Association between prothrombin time and bleeding in hospitalized patients receiving rivaroxaban

Ashley E. Woodruff, Margaret M. Wovkulich, Bryan T. Mogle, Amany K. Hassan

Research output: Contribution to journalArticlepeer-review

6 Scopus citations


Purpose. Results of an investigation of the pharmacodynamic effect of rivaroxaban anticoagulation, as measured by prothrombin time (PT), on bleeding risk and other outcomes in hospitalized patients are reported. Methods. In a single-center retrospective cohort study, adult inpatients who had a PT measured within 24 hours after rivaroxaban administration during a designated 23-month period were identified. Patients who experienced in-hospital bleeding events were compared with those who did not. A multivariable logistic regression model was used to quantify the association between PT and bleeding events while adjusting for albumin levels and use of nonsteroidal antiinflammatory drugs and/or antiplatelet agents. Thromboembolic events were assessed as a secondary outcome. Results. A total of 199 patients met the criteria for inclusion in the analysis; 41 experienced a bleeding event. Among patients with a PT of ≥30 seconds versus a PT of <30 seconds, the overall rate of bleeding events was significantly higher (38.7% versus 17.3%, p = 0.0067). Results of multivariable regression modeling showed that a PT of ≥30 seconds correlated with an approximately 3-fold higher bleeding risk (odds ratio, 3.25; 95% confidence interval, 1.09-9.66). Hypoalbuminemia was also a positive predictor of bleeding risk. There was no significant between-group difference in thromboembolic events. Conclusion. In hospitalized patients receiving rivaroxaban who had coagulation tests performed, a PT of ≥30 seconds was associated with a higher risk of bleeding. Hypoalbuminemia was also associated with bleeding in this population.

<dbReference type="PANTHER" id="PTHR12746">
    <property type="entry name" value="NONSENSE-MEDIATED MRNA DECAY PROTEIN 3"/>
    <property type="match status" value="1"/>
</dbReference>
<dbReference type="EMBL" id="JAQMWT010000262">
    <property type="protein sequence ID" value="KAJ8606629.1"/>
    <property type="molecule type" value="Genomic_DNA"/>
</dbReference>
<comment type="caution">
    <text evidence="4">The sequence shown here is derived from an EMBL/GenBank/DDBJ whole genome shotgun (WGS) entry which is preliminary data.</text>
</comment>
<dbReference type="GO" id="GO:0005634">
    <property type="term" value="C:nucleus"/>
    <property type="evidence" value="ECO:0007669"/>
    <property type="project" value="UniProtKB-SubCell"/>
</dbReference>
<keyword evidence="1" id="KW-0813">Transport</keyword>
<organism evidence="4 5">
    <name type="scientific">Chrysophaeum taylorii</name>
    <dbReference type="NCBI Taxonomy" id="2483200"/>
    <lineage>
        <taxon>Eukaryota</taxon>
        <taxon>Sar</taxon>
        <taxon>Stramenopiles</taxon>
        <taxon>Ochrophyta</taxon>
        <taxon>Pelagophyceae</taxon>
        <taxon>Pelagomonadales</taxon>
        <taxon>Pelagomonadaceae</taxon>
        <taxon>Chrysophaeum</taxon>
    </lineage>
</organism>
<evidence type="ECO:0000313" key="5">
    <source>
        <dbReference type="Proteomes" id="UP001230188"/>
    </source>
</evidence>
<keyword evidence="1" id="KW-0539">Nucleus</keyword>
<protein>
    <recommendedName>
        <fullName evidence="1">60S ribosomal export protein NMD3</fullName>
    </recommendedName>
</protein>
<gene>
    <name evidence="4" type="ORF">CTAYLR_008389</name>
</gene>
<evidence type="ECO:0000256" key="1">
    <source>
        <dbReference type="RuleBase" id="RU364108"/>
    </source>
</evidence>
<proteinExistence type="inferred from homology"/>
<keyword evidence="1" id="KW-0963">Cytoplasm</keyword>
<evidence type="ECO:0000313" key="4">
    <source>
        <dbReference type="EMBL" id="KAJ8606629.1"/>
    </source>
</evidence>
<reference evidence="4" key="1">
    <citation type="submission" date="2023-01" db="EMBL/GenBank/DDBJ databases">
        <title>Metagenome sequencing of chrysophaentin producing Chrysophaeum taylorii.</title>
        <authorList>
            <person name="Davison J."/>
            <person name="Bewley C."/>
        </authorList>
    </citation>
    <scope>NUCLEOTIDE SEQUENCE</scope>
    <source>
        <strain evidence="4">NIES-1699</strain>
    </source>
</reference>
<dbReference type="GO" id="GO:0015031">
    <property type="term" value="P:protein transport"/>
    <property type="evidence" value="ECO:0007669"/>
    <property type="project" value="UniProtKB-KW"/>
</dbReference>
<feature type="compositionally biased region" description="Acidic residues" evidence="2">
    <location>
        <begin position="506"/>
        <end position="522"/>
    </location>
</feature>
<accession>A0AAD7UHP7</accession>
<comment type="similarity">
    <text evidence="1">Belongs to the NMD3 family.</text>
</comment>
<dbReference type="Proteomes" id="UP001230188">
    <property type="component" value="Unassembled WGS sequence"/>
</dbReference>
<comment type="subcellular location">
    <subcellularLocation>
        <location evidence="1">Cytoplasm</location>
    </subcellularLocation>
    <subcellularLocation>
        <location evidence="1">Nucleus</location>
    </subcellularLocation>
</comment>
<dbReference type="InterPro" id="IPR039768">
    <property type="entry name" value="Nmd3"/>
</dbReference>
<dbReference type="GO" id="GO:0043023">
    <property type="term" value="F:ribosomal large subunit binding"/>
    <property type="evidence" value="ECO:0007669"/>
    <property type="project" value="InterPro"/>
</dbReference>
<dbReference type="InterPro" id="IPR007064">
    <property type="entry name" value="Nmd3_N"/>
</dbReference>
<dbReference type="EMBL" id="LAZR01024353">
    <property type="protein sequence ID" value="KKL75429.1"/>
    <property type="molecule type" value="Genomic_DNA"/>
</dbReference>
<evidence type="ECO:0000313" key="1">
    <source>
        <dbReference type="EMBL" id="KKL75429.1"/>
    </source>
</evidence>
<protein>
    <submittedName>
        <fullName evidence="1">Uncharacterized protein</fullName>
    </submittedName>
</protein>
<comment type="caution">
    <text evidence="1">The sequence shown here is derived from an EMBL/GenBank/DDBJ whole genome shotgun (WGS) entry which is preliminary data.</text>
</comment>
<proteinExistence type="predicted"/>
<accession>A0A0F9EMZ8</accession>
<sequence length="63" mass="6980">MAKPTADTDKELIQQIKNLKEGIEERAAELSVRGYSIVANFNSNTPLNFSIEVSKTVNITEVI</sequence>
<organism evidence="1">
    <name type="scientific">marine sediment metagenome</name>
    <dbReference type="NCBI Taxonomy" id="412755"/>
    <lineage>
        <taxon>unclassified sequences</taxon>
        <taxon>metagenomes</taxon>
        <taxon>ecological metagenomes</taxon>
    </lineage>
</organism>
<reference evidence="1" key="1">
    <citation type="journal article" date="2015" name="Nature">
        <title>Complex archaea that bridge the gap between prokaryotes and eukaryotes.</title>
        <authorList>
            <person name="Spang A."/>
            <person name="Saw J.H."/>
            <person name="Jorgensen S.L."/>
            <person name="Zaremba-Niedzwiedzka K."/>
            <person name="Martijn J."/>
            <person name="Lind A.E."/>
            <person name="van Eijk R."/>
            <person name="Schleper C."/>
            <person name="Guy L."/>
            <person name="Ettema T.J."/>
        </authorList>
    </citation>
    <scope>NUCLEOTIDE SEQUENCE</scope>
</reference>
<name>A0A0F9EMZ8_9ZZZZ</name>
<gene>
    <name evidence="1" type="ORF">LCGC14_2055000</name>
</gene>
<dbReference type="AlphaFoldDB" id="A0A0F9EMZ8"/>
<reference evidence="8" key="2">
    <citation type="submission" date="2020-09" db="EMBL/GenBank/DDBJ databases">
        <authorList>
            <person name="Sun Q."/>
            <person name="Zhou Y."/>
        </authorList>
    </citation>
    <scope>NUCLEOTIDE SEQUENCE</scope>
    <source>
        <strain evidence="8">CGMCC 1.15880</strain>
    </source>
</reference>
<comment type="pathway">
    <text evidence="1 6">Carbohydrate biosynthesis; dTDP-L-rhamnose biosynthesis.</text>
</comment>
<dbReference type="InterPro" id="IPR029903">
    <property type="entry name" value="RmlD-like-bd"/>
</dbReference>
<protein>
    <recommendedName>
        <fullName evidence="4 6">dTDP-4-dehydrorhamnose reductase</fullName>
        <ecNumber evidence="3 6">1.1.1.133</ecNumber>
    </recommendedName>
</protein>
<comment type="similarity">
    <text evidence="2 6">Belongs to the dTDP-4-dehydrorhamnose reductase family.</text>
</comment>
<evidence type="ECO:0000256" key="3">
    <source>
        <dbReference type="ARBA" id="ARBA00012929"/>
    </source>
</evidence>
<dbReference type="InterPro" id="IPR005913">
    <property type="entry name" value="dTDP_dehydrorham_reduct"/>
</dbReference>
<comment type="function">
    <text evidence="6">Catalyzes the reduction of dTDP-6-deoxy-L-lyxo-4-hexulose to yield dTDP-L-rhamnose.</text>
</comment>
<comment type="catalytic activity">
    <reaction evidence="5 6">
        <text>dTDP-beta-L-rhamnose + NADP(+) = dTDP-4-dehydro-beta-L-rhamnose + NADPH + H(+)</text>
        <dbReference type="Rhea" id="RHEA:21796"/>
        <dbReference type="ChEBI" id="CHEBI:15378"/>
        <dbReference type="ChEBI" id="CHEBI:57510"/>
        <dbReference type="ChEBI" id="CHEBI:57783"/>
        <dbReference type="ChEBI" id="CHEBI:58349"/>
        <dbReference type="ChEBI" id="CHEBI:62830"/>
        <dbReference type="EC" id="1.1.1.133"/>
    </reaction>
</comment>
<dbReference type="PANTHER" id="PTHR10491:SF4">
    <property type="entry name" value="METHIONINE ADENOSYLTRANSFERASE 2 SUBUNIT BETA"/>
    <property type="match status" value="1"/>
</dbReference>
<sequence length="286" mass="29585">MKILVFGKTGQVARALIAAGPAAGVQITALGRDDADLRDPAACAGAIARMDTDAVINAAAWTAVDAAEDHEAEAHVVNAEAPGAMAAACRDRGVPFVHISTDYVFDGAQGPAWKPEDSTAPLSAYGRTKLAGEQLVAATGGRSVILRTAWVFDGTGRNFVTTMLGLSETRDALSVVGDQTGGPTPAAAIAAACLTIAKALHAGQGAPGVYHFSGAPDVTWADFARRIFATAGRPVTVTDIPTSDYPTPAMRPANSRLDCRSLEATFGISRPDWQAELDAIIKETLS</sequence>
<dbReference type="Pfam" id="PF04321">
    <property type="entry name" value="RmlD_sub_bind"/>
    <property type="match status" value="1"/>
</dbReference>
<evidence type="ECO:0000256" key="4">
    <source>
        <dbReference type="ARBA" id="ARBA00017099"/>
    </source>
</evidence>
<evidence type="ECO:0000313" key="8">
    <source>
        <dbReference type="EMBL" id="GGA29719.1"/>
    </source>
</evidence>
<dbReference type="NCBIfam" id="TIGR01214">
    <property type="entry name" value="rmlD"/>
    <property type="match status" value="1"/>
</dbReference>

Original languageEnglish
Pages (from-to)1783-1789
Number of pages7
JournalAmerican Journal of Health-System Pharmacy
Issue number22
StatePublished - 15 Nov 2018


  • Bleeding
  • Direct oral anticoagulant
  • DOAC monitoring
  • Prothrombin time
  • Rivaroxaban
  • Thromboembolic


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